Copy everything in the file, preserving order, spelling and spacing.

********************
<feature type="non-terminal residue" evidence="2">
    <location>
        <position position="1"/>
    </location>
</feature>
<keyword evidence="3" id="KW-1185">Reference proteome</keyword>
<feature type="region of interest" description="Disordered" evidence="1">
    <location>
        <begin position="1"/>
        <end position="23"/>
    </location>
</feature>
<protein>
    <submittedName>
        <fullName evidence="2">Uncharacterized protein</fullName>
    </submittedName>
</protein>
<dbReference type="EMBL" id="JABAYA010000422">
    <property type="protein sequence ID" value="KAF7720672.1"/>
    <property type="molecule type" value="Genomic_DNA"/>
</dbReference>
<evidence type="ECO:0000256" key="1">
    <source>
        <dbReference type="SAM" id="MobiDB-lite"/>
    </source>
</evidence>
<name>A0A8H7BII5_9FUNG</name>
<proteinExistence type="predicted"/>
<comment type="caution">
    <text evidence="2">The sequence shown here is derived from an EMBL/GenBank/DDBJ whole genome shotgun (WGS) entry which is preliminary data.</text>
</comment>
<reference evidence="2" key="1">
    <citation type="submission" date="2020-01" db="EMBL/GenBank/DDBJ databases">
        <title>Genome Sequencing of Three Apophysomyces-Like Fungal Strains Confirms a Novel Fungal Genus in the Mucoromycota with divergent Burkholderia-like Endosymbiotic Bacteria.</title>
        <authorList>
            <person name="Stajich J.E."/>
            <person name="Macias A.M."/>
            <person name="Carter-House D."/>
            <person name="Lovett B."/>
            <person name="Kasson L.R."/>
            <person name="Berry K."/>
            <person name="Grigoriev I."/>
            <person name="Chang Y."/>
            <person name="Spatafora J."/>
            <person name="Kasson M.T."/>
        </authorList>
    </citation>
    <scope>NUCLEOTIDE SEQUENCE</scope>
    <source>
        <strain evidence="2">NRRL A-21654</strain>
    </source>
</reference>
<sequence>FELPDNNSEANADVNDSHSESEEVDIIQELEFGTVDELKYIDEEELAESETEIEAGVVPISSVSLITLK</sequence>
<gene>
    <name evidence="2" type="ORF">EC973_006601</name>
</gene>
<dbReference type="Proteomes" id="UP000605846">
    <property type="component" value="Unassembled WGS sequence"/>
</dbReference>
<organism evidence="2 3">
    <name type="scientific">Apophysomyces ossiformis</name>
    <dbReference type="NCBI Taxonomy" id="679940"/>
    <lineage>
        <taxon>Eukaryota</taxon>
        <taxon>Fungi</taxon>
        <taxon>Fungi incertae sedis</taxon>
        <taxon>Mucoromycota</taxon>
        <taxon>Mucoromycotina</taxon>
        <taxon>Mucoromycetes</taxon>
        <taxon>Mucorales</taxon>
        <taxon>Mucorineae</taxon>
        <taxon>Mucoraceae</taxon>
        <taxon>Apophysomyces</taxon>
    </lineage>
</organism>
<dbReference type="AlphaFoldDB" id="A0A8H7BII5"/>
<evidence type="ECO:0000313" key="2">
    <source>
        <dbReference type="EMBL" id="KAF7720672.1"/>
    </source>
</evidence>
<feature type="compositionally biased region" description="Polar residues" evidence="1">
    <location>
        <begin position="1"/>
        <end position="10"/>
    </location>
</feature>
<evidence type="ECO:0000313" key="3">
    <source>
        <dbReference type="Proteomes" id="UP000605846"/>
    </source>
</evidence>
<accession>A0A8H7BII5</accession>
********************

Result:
<feature type="non-terminal residue" evidence="2">
    <location>
        <position position="1"/>
    </location>
</feature>
<keyword evidence="3" id="KW-1185">Reference proteome</keyword>
<feature type="region of interest" description="Disordered" evidence="1">
    <location>
        <begin position="1"/>
        <end position="23"/>
    </location>
</feature>
<protein>
    <submittedName>
        <fullName evidence="2">Uncharacterized protein</fullName>
    </submittedName>
</protein>
<dbReference type="EMBL" id="JABAYA010000422">
    <property type="protein sequence ID" value="KAF7720672.1"/>
    <property type="molecule type" value="Genomic_DNA"/>
</dbReference>
<evidence type="ECO:0000256" key="1">
    <source>
        <dbReference type="SAM" id="MobiDB-lite"/>
    </source>
</evidence>
<name>A0A8H7BII5_9FUNG</name>
<proteinExistence type="predicted"/>
<comment type="caution">
    <text evidence="2">The sequence shown here is derived from an EMBL/GenBank/DDBJ whole genome shotgun (WGS) entry which is preliminary data.</text>
</comment>
<reference evidence="2" key="1">
    <citation type="submission" date="2020-01" db="EMBL/GenBank/DDBJ databases">
        <title>Genome Sequencing of Three Apophysomyces-Like Fungal Strains Confirms a Novel Fungal Genus in the Mucoromycota with divergent Burkholderia-like Endosymbiotic Bacteria.</title>
        <authorList>
            <person name="Stajich J.E."/>
            <person name="Macias A.M."/>
            <person name="Carter-House D."/>
            <person name="Lovett B."/>
            <person name="Kasson L.R."/>
            <person name="Berry K."/>
            <person name="Grigoriev I."/>
            <person name="Chang Y."/>
            <person name="Spatafora J."/>
            <person name="Kasson M.T."/>
        </authorList>
    </citation>
    <scope>NUCLEOTIDE SEQUENCE</scope>
    <source>
        <strain evidence="2">NRRL A-21654</strain>
    </source>
</reference>
<sequence>FELPDNNSEANADVNDSHSESEEVDIIQELEFGTVDELKYIDEEELAESETEIEAGVVPISSVSLITLK</sequence>
<gene>
    <name evidence="2" type="ORF">EC973_006601</name>
</gene>
<dbReference type="Proteomes" id="UP000605846">
    <property type="component" value="Unassembled WGS sequence"/>
</dbReference>
<organism evidence="2 3">
    <name type="scientific">Apophysomyces ossiformis</name>
    <dbReference type="NCBI Taxonomy" id="679940"/>
    <lineage>
        <taxon>Eukaryota</taxon>
        <taxon>Fungi</taxon>
        <taxon>Fungi incertae sedis</taxon>
        <taxon>Mucoromycota</taxon>
        <taxon>Mucoromycotina</taxon>
        <taxon>Mucoromycetes</taxon>
        <taxon>Mucorales</taxon>
        <taxon>Mucorineae</taxon>
        <taxon>Mucoraceae</taxon>
        <taxon>Apophysomyces</taxon>
    </lineage>
</organism>
<dbReference type="AlphaFoldDB" id="A0A8H7BII5"/>
<evidence type="ECO:0000313" key="2">
    <source>
        <dbReference type="EMBL" id="KAF7720672.1"/>
    </source>
</evidence>
<feature type="compositionally biased region" description="Polar residues" evidence="1">
    <location>
        <begin position="1"/>
        <end position="10"/>
    </location>
</feature>
<evidence type="ECO:0000313" key="3">
    <source>
        <dbReference type="Proteomes" id="UP000605846"/>
    </source>
</evidence>
<accession>A0A8H7BII5</accession>